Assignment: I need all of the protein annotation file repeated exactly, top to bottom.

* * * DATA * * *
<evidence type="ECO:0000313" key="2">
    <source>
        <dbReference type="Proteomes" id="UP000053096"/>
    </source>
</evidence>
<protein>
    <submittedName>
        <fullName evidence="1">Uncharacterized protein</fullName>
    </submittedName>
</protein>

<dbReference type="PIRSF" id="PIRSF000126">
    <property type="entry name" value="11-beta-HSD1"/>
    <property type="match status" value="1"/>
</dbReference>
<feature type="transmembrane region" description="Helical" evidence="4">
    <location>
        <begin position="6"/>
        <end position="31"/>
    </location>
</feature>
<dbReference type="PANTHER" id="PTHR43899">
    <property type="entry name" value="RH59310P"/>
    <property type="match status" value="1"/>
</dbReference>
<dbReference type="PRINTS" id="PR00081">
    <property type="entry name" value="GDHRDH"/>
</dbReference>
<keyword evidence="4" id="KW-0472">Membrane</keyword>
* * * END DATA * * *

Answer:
<evidence type="ECO:0000313" key="2">
    <source>
        <dbReference type="Proteomes" id="UP000053096"/>
    </source>
</evidence>
<protein>
    <submittedName>
        <fullName evidence="1">Uncharacterized protein</fullName>
    </submittedName>
</protein>

<dbReference type="PIRSF" id="PIRSF000126">
    <property type="entry name" value="11-beta-HSD1"/>
    <property type="match status" value="1"/>
</dbReference>
<feature type="transmembrane region" description="Helical" evidence="4">
    <location>
        <begin position="6"/>
        <end position="31"/>
    </location>
</feature>
<dbReference type="PANTHER" id="PTHR43899">
    <property type="entry name" value="RH59310P"/>
    <property type="match status" value="1"/>
</dbReference>
<dbReference type="PRINTS" id="PR00081">
    <property type="entry name" value="GDHRDH"/>
</dbReference>
<keyword evidence="4" id="KW-0472">Membrane</keyword>